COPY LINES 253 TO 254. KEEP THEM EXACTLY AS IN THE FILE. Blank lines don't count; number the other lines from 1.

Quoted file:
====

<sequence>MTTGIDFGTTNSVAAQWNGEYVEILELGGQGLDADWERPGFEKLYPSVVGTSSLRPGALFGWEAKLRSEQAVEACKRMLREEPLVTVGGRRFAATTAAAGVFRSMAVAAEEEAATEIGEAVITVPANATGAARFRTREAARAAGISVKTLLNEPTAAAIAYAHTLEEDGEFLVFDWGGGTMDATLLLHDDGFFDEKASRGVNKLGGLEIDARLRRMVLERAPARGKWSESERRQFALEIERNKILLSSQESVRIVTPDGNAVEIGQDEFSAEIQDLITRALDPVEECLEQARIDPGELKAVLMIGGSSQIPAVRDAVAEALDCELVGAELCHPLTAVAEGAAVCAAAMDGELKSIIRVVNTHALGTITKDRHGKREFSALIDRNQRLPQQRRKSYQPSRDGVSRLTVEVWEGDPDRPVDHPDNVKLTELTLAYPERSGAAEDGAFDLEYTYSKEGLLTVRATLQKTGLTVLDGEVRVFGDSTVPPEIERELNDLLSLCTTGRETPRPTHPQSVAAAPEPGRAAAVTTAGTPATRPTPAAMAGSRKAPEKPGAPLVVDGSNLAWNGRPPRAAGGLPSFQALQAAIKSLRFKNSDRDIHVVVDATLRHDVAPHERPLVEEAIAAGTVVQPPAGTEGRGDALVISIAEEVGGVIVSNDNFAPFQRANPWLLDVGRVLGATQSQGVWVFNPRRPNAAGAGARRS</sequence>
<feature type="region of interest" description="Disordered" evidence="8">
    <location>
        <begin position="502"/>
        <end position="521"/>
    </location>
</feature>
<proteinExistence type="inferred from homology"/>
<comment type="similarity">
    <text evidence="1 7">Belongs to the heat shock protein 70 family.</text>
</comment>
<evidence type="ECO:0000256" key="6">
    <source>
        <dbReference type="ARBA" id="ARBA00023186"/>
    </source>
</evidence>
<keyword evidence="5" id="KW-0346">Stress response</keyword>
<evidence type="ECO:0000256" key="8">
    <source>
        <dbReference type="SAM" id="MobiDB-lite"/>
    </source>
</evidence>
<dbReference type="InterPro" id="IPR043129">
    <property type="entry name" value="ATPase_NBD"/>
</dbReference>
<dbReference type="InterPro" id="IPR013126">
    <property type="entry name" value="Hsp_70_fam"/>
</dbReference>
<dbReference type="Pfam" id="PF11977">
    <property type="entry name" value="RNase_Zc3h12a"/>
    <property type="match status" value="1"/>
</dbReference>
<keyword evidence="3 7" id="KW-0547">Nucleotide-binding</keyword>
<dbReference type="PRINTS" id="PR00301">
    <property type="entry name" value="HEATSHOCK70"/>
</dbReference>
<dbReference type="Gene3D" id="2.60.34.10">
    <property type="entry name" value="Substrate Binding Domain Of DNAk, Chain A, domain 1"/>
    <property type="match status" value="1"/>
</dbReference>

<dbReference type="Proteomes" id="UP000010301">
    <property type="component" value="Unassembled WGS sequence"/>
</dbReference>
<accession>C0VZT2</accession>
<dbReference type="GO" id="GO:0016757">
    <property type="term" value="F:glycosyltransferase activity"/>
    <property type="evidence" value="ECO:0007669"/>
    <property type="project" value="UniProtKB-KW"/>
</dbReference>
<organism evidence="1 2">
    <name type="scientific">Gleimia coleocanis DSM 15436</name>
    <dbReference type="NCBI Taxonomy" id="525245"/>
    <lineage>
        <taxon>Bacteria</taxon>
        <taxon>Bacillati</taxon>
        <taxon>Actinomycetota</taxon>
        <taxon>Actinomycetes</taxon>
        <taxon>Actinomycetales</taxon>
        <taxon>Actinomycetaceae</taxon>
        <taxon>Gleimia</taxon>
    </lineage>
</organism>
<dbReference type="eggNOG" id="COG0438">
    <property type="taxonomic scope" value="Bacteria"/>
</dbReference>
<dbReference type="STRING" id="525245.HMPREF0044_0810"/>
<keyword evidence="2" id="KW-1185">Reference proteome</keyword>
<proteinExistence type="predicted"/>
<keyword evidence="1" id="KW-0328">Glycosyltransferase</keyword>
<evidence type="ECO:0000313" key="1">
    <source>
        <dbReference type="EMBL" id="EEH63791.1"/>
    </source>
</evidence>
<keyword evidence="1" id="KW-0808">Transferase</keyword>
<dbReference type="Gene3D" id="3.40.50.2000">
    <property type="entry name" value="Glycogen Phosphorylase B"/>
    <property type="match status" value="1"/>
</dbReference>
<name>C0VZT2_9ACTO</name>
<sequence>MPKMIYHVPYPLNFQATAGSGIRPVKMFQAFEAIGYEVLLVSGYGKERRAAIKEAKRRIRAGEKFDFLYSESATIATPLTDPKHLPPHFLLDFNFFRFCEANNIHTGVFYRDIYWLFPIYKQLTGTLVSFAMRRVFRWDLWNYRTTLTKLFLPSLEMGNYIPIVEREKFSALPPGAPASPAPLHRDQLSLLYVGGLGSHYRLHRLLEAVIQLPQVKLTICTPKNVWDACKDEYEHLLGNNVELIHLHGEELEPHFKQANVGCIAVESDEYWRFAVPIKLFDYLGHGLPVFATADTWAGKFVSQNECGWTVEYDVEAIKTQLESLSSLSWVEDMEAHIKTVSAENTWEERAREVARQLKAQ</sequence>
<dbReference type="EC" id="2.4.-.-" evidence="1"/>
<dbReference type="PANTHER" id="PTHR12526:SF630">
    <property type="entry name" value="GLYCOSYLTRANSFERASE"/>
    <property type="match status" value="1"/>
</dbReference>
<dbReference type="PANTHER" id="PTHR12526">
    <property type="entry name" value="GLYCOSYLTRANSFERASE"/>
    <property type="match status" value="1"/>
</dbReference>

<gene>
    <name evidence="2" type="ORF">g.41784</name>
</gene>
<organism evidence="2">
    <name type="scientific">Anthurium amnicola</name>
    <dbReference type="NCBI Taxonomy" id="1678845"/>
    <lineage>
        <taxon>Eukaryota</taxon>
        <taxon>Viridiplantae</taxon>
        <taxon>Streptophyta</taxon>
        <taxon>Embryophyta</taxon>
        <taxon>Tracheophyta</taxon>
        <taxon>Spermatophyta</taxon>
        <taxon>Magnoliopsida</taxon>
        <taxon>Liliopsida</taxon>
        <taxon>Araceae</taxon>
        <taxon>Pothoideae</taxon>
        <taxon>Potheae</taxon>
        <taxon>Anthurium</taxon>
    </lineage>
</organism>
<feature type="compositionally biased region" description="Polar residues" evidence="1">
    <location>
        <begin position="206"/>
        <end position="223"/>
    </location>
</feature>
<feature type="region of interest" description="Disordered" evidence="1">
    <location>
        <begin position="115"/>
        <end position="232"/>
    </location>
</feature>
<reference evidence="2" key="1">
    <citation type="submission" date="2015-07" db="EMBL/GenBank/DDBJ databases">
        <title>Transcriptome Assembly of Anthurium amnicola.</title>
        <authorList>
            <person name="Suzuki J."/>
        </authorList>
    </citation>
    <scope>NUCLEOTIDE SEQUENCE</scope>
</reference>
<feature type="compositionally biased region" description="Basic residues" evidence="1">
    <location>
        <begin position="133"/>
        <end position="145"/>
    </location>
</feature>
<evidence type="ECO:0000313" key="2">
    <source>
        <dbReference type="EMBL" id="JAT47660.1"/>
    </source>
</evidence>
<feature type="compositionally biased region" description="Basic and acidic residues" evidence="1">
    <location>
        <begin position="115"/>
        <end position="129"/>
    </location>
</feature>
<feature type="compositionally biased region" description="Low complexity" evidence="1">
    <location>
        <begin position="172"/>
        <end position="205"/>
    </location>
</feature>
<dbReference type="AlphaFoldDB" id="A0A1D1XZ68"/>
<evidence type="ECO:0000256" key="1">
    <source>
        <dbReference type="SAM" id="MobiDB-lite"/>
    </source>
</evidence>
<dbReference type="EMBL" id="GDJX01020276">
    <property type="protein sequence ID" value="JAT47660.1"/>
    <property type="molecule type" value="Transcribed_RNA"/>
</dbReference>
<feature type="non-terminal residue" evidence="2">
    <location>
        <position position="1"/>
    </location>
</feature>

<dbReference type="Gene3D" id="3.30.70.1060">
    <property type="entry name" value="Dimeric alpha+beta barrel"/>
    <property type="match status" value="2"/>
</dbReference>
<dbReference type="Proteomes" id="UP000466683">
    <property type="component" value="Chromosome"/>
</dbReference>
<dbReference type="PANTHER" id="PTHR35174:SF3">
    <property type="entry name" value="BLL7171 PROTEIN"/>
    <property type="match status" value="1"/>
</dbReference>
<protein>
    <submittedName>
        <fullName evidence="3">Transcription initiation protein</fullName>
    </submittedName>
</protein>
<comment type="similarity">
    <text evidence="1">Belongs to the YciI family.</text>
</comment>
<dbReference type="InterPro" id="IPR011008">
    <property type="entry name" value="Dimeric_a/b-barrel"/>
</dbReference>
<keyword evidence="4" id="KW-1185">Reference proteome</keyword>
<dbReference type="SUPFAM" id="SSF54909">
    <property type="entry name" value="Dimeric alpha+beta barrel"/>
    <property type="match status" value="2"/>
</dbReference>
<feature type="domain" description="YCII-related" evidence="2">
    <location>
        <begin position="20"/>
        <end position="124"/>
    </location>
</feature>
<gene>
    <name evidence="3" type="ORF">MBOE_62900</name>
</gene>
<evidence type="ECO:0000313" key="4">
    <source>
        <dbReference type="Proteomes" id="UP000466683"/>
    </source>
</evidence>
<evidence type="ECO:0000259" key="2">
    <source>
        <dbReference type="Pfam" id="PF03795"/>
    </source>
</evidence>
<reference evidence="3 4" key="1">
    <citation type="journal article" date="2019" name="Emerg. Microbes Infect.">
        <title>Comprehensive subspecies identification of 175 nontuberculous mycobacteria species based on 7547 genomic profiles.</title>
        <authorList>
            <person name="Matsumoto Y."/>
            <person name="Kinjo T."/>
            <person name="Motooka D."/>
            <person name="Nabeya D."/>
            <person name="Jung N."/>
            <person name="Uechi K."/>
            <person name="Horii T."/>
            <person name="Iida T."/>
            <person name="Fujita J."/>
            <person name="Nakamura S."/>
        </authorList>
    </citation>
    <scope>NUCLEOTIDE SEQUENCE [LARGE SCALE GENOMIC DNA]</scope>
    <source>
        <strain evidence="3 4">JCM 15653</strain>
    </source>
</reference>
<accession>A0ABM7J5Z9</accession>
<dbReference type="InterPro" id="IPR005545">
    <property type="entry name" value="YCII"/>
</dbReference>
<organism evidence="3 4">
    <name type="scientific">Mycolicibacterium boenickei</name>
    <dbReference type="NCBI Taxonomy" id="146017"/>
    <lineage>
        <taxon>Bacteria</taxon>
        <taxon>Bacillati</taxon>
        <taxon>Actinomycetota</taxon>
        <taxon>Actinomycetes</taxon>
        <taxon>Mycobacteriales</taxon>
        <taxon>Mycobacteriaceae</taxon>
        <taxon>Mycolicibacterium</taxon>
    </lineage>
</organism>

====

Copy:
    </lineage>
</organism>